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Southwest Louisiana educators discuss changes in Louisiana Believes plan

Last Modified: Saturday, February 23, 2013 1:05 AM

By Nichole Osinski / American Press

State School Superintendent John White this week addressed changes for Louisiana Believes 2013-2014, the Department of Education’s plan that has changed academic standards through Course Choice, Compass and the scholarship program.

“Our schools have achieved tremendous things over the last year,” White said. “We are taking on a harder challenge in our state by putting our students on a level that is comparable to the playing field of any child across the country and by ensuring that our children have a path to career or college.”

Among the changes is the adjustment of the Early Childhood Network into a pilot program that will be in full effect in 2015. Until then, the department will work with various pilot networks to test for successful education policies for 3- and 4-year-olds.

White said there will be a stronger focus next year on what educators are teaching. To help teachers stay up to date on Louisiana classroom requirements a Teacher Toolbox and Louisiana Leader application were created with guides on what and how to teach.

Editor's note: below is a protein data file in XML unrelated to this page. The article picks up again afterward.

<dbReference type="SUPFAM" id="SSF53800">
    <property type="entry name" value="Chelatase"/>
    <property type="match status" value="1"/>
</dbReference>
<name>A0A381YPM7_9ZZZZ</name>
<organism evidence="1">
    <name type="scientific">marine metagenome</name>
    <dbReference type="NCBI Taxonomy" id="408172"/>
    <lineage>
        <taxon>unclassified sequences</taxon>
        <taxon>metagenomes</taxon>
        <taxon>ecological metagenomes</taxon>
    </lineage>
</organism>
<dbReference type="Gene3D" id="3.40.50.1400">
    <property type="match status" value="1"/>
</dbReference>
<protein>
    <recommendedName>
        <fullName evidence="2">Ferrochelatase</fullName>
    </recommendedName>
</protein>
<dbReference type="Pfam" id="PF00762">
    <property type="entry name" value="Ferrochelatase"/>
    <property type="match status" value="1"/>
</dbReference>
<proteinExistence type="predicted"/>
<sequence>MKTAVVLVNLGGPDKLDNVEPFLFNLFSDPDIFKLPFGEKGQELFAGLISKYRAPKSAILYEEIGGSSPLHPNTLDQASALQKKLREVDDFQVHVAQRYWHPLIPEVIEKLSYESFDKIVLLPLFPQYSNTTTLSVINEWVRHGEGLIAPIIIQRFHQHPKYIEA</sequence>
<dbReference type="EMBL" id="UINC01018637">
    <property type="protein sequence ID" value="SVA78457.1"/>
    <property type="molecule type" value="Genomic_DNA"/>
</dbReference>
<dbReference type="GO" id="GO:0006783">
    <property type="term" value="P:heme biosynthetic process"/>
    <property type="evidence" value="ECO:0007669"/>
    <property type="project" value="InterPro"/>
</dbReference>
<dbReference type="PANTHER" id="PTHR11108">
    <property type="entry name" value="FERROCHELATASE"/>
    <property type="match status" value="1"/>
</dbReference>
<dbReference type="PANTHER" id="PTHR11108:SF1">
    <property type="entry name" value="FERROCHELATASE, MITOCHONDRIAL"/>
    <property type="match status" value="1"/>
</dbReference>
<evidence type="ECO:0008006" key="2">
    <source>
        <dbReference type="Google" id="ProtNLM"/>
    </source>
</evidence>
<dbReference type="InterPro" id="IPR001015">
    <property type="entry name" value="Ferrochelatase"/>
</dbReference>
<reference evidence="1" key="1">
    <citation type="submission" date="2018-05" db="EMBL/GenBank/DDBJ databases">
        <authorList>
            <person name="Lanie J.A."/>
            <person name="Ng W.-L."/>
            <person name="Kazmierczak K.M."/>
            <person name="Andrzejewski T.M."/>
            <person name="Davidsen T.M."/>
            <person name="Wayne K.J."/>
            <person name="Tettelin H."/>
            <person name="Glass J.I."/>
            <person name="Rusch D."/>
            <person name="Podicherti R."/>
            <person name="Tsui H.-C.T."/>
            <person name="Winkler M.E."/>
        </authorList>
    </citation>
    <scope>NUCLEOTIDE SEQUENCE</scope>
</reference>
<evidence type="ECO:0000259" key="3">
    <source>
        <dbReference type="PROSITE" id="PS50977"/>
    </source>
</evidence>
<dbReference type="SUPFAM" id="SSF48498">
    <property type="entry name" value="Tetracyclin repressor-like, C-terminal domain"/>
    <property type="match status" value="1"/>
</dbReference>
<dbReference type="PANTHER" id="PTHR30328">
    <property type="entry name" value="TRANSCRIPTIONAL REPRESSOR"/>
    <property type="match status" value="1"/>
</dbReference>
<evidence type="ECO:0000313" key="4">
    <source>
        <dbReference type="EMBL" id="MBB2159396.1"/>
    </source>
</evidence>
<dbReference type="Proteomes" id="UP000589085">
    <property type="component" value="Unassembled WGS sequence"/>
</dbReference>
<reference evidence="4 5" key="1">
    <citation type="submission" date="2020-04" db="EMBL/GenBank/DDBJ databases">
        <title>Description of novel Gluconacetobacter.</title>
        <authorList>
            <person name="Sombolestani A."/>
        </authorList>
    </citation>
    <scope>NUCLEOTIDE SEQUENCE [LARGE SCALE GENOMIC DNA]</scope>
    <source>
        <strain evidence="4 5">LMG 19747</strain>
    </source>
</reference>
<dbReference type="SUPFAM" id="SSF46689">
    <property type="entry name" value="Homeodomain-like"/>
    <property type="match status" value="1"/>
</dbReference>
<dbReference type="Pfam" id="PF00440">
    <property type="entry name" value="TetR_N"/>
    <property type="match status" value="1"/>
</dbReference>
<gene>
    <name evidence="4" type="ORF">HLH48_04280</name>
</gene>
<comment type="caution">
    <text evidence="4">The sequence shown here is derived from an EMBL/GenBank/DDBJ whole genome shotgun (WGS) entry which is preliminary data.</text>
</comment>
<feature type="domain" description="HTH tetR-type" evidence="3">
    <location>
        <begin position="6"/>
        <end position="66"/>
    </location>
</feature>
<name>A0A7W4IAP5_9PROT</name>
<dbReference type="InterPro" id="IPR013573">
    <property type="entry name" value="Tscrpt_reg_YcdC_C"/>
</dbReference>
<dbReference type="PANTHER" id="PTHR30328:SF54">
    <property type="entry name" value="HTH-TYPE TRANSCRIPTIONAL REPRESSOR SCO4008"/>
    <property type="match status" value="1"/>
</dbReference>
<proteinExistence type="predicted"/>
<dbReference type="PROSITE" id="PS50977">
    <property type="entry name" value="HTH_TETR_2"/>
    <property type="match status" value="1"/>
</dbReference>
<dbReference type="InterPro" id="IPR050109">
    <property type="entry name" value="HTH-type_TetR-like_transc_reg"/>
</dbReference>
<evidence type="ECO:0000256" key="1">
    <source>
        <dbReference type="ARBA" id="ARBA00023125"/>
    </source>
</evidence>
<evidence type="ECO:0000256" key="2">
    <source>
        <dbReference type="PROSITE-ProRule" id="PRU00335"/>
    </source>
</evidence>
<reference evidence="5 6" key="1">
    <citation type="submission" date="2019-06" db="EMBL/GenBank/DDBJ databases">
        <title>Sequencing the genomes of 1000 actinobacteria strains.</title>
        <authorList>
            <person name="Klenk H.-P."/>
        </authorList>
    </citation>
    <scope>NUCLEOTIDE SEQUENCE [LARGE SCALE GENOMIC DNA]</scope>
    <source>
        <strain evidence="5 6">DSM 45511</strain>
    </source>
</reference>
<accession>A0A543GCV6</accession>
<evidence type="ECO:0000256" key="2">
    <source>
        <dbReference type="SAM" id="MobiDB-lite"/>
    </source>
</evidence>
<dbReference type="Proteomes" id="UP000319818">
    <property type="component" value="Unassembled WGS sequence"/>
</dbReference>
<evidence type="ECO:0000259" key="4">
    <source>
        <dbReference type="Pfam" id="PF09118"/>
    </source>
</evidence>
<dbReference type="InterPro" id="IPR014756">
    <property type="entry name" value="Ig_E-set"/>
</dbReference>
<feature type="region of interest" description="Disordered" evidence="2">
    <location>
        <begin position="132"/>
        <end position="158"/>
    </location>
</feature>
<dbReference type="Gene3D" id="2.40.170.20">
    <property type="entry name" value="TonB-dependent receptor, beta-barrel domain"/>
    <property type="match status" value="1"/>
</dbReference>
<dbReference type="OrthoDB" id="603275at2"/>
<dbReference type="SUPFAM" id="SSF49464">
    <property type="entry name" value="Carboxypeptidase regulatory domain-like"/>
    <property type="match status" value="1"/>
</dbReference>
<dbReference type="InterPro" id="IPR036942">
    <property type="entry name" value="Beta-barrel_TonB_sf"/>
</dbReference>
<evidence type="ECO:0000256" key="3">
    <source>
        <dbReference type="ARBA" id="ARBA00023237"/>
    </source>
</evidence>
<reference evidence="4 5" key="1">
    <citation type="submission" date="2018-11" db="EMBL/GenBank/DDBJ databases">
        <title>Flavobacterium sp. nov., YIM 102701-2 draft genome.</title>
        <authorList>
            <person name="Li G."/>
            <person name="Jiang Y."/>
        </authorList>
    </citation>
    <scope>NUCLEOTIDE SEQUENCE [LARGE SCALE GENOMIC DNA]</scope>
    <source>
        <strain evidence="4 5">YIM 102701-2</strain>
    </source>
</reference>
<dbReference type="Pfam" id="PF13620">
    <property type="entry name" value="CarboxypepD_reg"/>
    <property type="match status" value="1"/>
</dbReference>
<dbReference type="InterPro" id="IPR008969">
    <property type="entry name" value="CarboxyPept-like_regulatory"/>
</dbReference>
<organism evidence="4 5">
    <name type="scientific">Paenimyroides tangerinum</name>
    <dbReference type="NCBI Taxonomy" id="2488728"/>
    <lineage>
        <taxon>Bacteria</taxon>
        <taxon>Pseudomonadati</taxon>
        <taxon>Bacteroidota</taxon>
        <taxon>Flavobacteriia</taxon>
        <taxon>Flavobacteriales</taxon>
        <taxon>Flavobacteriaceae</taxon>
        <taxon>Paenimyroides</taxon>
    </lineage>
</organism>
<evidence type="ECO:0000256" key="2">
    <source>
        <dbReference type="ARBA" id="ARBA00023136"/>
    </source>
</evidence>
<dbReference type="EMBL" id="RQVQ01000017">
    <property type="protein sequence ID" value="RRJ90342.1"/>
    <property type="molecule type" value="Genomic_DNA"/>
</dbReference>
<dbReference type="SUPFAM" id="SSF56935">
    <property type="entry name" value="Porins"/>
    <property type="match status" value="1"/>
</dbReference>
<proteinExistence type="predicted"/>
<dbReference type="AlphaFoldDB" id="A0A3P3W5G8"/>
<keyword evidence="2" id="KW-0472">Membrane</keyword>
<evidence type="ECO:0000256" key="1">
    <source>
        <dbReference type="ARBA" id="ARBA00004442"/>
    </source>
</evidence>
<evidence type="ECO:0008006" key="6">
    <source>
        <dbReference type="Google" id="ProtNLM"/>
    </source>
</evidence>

Additionally, White said 2,000 Louisiana Teacher Leaders will be trained to give instruction on the new standards. The toolbox will be released at the end of the month with short- and long-term plans for teachers.

One area that White said needed significant improvement is educating children with disabilities. The department reported that only 29 percent of students in Louisiana who have special needs graduate.

White said teachers need more support through the Compass system to educate special-needs students. Such support would include academic monitoring, state funding and data reporting. The department plans to release a special-education guide this summer.

School Board Vice President Annette Ballard said Calcasieu Parish has set up programs to increase academic success for students with disabilities. She said losing any student is a concern and that success depends on meetings students’ individual needs.

“We would like to see all of our students graduate,” she said. “That is incumbent on us to make sure all assessments are in place and making all accommodations required.”

The updated plan includes more emphasis on post-high school education, starting with low-performing schools. According to reports from the department more than 63,000 children attend F-rated schools and only 19 percent of all Louisiana students graduate college.

Calcasieu School Board member Joe Andrepont said to boost graduation rates the state needs to have more focus on students receiving a two-year or technical degree. He disagreed with requiring all students to take the ACT as well as using those scores for the school’s performance rating. He said there should to be a distinction between what kinds of careers students want and what they are being required to learn in school.

“By separating the two we can accomplish a lot and we are going to increase our graduation rate,” he said. “It would be more beneficial to allocate funds into career paths that lead to ... job opportunities in the skilled workforce.”

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